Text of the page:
Special effect (SFX) techniques have undergone momentous transformations throughout the past century of the medium’s history. Even SFX’ anatomical obsessions have developed (as it were): from early cinema’s in-camera techniques that never tired of limb dismemberment tricks to the 21st Century race to shatter “the uncanny valley” and use computer imagery to simulate human likeness. Film producers like Méliès and Edison ejaculated limbs from all sides of the frame using stop-start substitution tricks (the trick splice). 

‘Total Recall,’ 'Trouble With the Curve’ Arrive on DVD, Blu-ray

Forrest Hartman

Director Len Wiseman adds nice touches to this new version of “Recall,” including a darker tone, improved special effects and a superior cast. Whether you like Arnold Schwarzenegger or not, Colin Farrell is a better actor, and he is joined by Kate Beckinsale, Jessica Biel and Bill Nighy, all of whom are terrific. Wiseman and his team of screenwriters allow their movie to stray from the original “Recall,” particularly in terms of setting. 

10 Indie Actors on the Verge of Mainstream

Loren DiBlasi

Below are ten actors and actresses -- some more recognizable than others -- who represent the best and brightest currently working in film. Their differences are vast: they are men and women of various ages, representing many different backgrounds. So what do they all have in common? For starters, none of them have ever won an Academy Award, though several have been nominated at least once. Further, when it comes to the mainstream Hollywood career path, each one has diverged in slightly left-of-center directions.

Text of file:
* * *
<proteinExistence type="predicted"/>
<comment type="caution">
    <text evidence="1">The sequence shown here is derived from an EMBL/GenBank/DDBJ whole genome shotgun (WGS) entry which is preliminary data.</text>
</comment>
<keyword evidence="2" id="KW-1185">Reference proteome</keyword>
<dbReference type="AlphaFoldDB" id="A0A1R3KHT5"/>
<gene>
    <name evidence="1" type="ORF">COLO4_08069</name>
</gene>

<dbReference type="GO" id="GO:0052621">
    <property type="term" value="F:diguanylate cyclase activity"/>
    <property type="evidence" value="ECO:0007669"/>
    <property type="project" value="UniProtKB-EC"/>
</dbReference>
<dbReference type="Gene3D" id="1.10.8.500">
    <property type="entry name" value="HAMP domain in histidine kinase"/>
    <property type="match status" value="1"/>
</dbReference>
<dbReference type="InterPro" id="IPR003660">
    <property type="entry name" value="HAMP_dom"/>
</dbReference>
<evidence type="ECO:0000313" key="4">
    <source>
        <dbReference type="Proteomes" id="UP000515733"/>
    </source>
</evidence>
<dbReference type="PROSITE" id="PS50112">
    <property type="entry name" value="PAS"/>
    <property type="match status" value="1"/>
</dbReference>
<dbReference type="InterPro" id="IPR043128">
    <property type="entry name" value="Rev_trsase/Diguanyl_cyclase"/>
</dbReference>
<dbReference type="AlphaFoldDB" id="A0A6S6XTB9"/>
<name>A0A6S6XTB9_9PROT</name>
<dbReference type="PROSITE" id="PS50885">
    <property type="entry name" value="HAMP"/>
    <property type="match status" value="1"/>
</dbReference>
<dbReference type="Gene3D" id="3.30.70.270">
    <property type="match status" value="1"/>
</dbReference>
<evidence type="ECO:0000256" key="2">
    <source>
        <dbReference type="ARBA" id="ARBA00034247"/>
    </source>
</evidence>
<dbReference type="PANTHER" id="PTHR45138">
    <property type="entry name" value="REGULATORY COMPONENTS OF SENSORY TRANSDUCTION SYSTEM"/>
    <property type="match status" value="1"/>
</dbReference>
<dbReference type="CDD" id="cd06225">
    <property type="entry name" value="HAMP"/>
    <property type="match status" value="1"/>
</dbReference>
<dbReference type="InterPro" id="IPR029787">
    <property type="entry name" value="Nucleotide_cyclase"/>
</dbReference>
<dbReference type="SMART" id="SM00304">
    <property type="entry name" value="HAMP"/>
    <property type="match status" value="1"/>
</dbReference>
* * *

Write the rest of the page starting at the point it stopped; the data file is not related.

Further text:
‘The Bourne Legacy,’ ‘Ted’ Arrive on DVD, Blu-ray

Forrest Hartman

The three Jason Bourne films starring Matt Damon are exciting espionage efforts that have a near-ideal balance of plot and action. “The Bourne Legacy” is a sequel to those movies and, although it does a fine job with the stunts, the plotting isn’t nearly as inspiring, in large part because it’s redundant. This time, the focus shifts from Jason Bourne to a U.S. intelligence operative named Aaron Cross (Jeremy Renner).